nyc rental market
New York

NestEgg’s property management platform targets small landlords

VC-backed firm’s new service takes over day-to-day ownership responsibilities

NestEgg CEO Eachan Fletcher, whose company is rolling out an expanded property management service. (Getty, NestEgg)

NestEgg CEO Eachan Fletcher, whose company is rolling out an expanded property management service. (Getty, NestEgg)

A startup that lets mom-and-pop landlords get paid in full even if tenants fall behind on rent is expanding its property management services amid pandemic-fueled demand.

Venture capital-backed NestEgg, whose app is available in Chicago and Dallas, launched a low-cost offering that takes over a landlord’s day-to-day responsibilities. Its six-person team in each city will run the service, called “Freedom,” fielding tenant questions, making sure units are up to code and serving as a help desk for landlords.

“We identified this semi-managed space where [landlords] would like to have a lot more visibility and control than what a property manager would give them, but they also don’t have the time to be involved in every little issue,” NestEgg CEO Eachan Fletcher said. The company estimates the service, which costs $29 per unit per month, could save small landlords 8 to 10 percent a month on property management costs.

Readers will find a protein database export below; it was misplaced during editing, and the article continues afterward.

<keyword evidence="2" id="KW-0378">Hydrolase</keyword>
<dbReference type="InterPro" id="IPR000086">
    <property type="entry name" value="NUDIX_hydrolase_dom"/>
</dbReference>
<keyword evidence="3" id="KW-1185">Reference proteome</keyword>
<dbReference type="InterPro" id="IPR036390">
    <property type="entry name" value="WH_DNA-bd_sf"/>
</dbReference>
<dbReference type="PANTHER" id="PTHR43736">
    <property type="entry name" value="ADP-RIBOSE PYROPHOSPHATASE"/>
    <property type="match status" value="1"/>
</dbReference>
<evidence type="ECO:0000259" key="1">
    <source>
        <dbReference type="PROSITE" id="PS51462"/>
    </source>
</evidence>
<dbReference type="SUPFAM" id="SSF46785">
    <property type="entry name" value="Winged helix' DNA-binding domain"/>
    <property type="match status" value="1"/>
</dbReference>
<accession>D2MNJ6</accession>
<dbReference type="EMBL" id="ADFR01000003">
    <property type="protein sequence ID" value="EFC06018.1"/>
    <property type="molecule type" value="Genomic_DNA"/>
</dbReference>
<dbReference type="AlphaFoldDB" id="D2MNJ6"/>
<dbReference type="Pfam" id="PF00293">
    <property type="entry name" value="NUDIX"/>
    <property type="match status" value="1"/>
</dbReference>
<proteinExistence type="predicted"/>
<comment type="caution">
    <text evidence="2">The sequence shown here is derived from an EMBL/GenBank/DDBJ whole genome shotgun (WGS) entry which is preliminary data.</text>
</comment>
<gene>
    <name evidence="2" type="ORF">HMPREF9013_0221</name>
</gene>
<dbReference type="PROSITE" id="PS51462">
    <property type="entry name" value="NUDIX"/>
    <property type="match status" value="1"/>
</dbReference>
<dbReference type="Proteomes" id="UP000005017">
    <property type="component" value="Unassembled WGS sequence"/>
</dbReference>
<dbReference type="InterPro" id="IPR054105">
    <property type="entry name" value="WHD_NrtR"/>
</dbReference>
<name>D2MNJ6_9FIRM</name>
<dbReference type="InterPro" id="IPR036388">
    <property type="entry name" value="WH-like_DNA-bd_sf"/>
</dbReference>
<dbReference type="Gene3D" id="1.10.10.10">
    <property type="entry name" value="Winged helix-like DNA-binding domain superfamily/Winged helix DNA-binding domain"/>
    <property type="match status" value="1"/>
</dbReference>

NestEgg isn’t the only player in the rent payment and property management space. Startups Flex and Till have similar business models and software like RentRedi and Cozy allow landlords to manage their own properties.

In the next six months, NestEgg said it plans to launch in five more cities: Austin and Houston, Los Angeles and San Francisco, and Atlanta. New York’s regulatory maze has proved a more difficult entry for NestEgg, Fletcher said.

In November, the four-year-old firm secured $7 million in initial VC funding, having seen strong demand for its flexible rent payment offering.

National rent collection dropped to around 75 percent in the winter, though Fletcher said NestEgg has been able to collect all of its rent by allowing tenants to pay what they can when they have it.